ISLAMABAD: After losing the opportunity to revive $6 billion stalled IMF program after approving the budget 2020-21, the government will have to take three tough decisions including hiking power tariff, eliminating tax exemptions/ slapping more taxes and approving legislations to grant autonomy to regulators for reviving the IMF programme.
The IMF has not approved the second review of the 39-month Extended Fund Facility worth $6 billion since February this year due to disagreement over additional tax measures and increase in electricity prices.
The IMF has so far released $1.44 billion to Pakistan in two instalments. The country bagged the first loan installment of around $1 billion in July, 2019. The second tranche of $452.4 million was received on December 26.
Amid rising political temperatures after announcement of protest rallies by the Pakistan Democratic Movement (PDM) from next week in different parts of the country, it will not be easy for the PTI-led regime to take such tough decisions having far-reaching political repercussions.
Official sources conceded that the government was willing to revive the stalled IMF programme but it was finding out a strategy where tough decisions could be implemented in phases in order to avoid facing public wrath.
When PDM rallies in different cities are going to occur, the government will have to take a decision either to raise power tariff for reviving the IMF program or discontinue it.
However, the Ministry of Power is going to suggest to Prime Minister Imran Khan and his cabinet to pass on the burden of raising electricity tariff in line with quarterly adjustments within this ongoing month, as internal meetings are underway to make renewed efforts to convince the IMF for passing on partial increase in electricity tariff.
It is yet to see how much the government decides to raise the power tariff. However, top official sources confirmed that without increasing the power tariff on quarterly basis, the IMF program would not be revived.
“The message is loud and clear that the government will have to take a decision on increasing the power tariff soon” said the official.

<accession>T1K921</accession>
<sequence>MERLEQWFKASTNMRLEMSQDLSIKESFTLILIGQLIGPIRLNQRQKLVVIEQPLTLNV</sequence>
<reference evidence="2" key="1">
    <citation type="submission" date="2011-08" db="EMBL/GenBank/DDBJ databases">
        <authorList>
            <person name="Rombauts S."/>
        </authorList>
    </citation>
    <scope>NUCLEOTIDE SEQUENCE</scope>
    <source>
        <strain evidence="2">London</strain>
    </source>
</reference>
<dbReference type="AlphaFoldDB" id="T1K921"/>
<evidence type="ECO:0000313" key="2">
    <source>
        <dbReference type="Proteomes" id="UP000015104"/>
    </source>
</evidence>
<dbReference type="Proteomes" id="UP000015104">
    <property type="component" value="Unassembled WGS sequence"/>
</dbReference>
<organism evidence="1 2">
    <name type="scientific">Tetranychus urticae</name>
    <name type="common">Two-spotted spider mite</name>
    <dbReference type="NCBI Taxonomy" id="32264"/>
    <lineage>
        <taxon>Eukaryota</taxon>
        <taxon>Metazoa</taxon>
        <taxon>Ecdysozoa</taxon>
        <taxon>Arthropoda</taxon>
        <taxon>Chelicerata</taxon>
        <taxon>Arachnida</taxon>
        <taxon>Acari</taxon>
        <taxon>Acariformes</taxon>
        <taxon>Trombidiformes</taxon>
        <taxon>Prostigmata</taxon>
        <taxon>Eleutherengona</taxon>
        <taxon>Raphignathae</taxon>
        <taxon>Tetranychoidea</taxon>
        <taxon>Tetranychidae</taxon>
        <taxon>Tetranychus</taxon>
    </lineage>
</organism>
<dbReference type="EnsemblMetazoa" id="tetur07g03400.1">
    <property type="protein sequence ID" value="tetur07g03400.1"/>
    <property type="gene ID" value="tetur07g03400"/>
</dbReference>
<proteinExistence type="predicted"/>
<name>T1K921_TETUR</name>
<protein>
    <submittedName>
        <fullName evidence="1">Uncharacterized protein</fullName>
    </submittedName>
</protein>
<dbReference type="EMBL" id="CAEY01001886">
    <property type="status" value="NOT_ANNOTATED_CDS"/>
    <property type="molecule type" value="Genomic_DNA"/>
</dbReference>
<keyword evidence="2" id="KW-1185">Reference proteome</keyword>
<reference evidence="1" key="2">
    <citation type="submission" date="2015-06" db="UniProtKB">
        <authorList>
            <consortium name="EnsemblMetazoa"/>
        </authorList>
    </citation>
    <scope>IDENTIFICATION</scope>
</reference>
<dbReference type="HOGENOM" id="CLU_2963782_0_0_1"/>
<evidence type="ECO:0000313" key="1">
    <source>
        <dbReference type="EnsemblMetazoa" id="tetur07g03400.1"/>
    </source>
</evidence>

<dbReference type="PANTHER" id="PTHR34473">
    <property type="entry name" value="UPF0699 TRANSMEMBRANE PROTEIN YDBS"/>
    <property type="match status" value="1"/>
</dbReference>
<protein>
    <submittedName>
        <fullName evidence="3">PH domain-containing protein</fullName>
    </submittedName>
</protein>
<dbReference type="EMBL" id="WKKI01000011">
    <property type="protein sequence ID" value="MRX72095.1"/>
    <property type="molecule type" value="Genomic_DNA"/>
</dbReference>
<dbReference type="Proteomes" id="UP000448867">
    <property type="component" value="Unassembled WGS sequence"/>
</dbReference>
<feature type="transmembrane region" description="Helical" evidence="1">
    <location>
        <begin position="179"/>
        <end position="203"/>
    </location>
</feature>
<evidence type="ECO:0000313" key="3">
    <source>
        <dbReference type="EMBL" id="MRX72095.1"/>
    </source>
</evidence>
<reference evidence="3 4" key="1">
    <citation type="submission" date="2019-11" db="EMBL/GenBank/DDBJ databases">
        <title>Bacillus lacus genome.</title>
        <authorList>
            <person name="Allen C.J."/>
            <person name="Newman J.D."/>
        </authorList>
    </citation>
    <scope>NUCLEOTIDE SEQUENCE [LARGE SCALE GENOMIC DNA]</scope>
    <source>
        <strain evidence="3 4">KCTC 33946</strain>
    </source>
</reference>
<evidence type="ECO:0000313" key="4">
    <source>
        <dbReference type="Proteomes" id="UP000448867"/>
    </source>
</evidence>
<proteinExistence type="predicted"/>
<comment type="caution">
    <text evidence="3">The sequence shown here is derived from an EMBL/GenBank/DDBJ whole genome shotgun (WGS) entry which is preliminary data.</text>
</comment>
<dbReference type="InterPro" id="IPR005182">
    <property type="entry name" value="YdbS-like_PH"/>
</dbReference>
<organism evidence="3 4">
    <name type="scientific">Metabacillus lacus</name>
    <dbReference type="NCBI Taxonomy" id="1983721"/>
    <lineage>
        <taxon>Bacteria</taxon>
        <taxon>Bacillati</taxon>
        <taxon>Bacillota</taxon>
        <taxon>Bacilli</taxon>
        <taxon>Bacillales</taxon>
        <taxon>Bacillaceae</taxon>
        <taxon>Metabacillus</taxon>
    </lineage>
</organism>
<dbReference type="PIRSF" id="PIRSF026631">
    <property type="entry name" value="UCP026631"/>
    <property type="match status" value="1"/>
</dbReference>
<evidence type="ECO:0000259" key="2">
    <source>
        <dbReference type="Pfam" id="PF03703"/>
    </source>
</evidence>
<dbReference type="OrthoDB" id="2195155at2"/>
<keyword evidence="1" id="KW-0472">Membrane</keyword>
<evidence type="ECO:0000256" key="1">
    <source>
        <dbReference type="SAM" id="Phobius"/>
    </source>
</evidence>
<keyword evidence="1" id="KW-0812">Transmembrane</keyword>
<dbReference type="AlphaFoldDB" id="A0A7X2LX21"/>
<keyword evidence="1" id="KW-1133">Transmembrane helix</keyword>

The ECC had approved raising the power tariff by Rs1.61 for consumers using 200 units per month but the cabinet blocked this move. Now the Ministry of Finance and Ministry of Energy have devised a unified strategy to brief the premier and cabinet probably
next week in order to get approval for raising the tariff.
On the revenue side, the IMF’s technical mission held a virtual meeting with the FBR high-ups on Friday. After the induction of Special Assistant to the Prime Minister (SAPM) Dr Waqar Masood, two meetings were held with the IMF to finalize future roadmap with the context to revive the stalled IMF program.
The FBR has been assigned to analyze its capacity and how much tax collection seemed possible in the whole financial year against the desired target of Rs4963 billion. The FBR had so far netted Rs1004 billion in the first quarter (July-Sept) period of the current fiscal year and surpassed the target by Rs44 billion. However, tax experts believed that the FBR required Rs1,000 billion more to fetch Rs4,963 billion because the FBR had collected Rs3,980 billion in the last fiscal year.
If the FBR collected Rs44 billion additional in first quarter how it will be possible to fetch Rs956 billion more in remaining nine months. Keeping in view this prevailing situation, the FBR will be required to devise a strategy on two accounts either to abolish more tax exemptions and secondly take additional revenue measures to keep the budget deficit within envisaged limit of 7.1 percent of GDP for the current fiscal year.
Dr Waqar Masood is considered a workaholic former bureaucrat who is competent enough to be known as technocrat. He has been assigned by PM Imran Khan to devise a roadmap for broadening of narrowed tax base.
Although the number of return filers had gone up to 2.7 million, the salaried, fixed income groups and small numbers of businessmen showed taxable income and a large number of return filers showed nil income and they preferred to file the returns to get themselves registered with the tax machinery.
The third major condition is that Pakistan will have to make progress in showing commitment to pass through legislation for granting autonomy to the State Bank of Pakistan (SBP). Many critics sternly oppose the proposed amendments to the SBP Act 1956 arguing that if such amendments were approved, the central bank would not remain answerable to the prime minister. Some other measures for strengthening other regulators are also part of the IMF programme.
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